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Giorgio 'n Bono: Is this London?

September 23, 2006|Booth Moore | Times Staff Writer

LONDON — Giorgio Armani invaded London this week -- sitting in the front row at a young designer's fashion show, receiving an honorary degree from the University of the Arts London and guest editing an issue of the Independent newspaper, where he tinted black the faces of famous models to help focus attention on AIDS in Africa.

The grand tour culminated in a star-studded event for 1,300 on Thursday night with runway shows, celebrity speakers and musical performances to raise awareness for Bono and Bobby Shriver's Red Initiative. The program partners with brands such as Motorola, the Gap, Converse, American Express and Armani to sell Red merchandise, with a portion of profits supporting the Global Fund to help fight AIDS in Africa.

The West London concert venue Earls Court was transformed into a nightclub with bottle service at intimate tables. Beyonce, Bryan Ferry, Andrea Bocelli and Brit band Razorlight performed; Leonardo DiCaprio and Shriver spoke and everyone sipped Laurent Perrier and nibbled on risotto. "You buy a Red product here, the Red company will buy lifesaving medicine over there," Bono told the crowd. "And you will be a good-looking Samaritan."

The event, which will be televised here next week, was the perfect hook for the 72-year-old Italian fashion giant, who has a net worth of more than $4 billion but not nearly so much currency in cool. He used the opportunity to show his own Red product offerings, plus his fall lines for Giorgio Armani Collection and Prive couture. And, of course, his spring Emporio Armani line, which included city shorts and shrunken jackets in shades of sand and gray with occasional flashes of red referencing the charity tie-in.

Strapless dresses came in black-and-white zigzag patterns, some with dove-shaped brooches. And, staying true to himself, Armani didn't scrimp on the headgear, putting models in pagoda-like styles cocked to one side.

With more than 70 models hired for the evening, to say nothing of what it must have cost to coordinate the talent, rent the venue and keep the glasses full of bubbly, it was an extraordinary display of wealth. Who else but Armani would have the nerve to put himself in the middle of another country's fashion week and become the focal point? Well, it was a worthy cause, and a reminder of the part celebrity has come to play in highlighting human rights issues.

The multimillion-dollar evening also put the spotlight on London Fashion Week, which is typically a sleepy event more about the little guy producing a show on a shoestring. Giles Deacon set himself apart from the pack by juxtaposing elegant couture shapes with S&M-inspired details to create the kind of edgy evening looks that tantalize the red carpet set. That meant an elegant ball gown in a bondage-themed print of chains and whips and a strapless pouf dress in a graffiti pattern. A simple black silk chemise had a waterfall of stripper fringe hanging from the back and sleeves, while a papery leather shift dress had a folded collar fastened with a single gold stud.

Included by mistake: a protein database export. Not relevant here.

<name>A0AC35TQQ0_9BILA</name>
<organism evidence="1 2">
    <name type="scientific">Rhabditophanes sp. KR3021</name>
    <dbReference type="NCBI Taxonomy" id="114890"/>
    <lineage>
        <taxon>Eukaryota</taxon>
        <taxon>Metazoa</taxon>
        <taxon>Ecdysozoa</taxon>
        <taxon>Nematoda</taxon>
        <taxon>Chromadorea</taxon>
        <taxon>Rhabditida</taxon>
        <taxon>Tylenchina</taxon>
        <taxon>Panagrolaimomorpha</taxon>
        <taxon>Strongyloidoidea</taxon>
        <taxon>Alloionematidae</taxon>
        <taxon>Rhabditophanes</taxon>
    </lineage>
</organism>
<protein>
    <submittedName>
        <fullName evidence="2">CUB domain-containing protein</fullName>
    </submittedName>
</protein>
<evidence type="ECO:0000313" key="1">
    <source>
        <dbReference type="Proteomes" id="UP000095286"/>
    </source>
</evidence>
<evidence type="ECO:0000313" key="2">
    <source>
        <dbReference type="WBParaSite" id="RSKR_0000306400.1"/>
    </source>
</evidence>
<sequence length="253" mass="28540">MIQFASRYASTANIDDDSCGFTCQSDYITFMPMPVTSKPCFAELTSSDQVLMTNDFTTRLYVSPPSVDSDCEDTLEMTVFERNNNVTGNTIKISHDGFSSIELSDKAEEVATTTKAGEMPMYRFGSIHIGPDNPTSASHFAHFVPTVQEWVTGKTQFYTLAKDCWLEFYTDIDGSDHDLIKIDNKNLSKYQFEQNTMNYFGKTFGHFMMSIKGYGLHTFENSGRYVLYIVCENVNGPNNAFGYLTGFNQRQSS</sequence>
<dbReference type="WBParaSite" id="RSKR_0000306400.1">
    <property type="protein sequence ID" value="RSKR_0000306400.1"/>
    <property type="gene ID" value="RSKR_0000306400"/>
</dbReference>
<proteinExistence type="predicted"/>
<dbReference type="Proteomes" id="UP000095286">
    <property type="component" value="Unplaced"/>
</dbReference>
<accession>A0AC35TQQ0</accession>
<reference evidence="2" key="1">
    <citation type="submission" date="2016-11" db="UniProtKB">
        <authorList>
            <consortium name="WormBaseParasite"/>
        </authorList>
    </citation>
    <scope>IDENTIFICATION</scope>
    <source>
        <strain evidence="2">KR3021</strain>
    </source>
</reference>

The stud could be the new skull come spring if Deacon has his way. He used silver studs as trim around the hem of a white satin shift with a black lace overlay, and created a graphic print of abstracted studs on a pretty blouse. Bags, made in collaboration with British leather goods label Mulberry, were incredibly covetable in patent leather with overgrown gold studs. And obviously Deacon has a wicked sense of humor. Who else would encase a model in a pod made of black ostrich feathers?

Christopher Kane, a 23-year-old Central Saint Martins grad who has been working with Donatella Versace for the past few months, was another one who brought sex back to the runway, picking up on the Herve Leger/Azzedine Alaia vibe that turned up at Proenza Schouler in New York. He sent out a tightly focused collection of bandage mini dresses in florescent color combinations with artful lace, ruffle and crystal mesh insets. They came belted, zipped up the front, in halter styles and off the shoulder. But they all had a fresh look, kind of boudoir meets the gym.

Other designers took a softer approach. At Aquascutum, Michael Herz and Graeme Fidler are hard at work trying to revive the 155-year-old heritage brand so that it encompasses more than stodgy old raincoats. They offered lots of separates -- linen windbreakers, trousers and cuffed shorts, pearlized jacquard T-shirts, floral tent dresses suspended by rope straps and skirts with woven raffia waistbands.

But hard as they tried, it all paled in comparison to their wonderful trench coats in an English rose jacquard or silk with ruffle, smocking and pin-tuck details. Oh, well, at least they are doing something right. And now that powerhouse brand manager Kim Winser has signed on as president and chief executive, perhaps things will start to fall into place.

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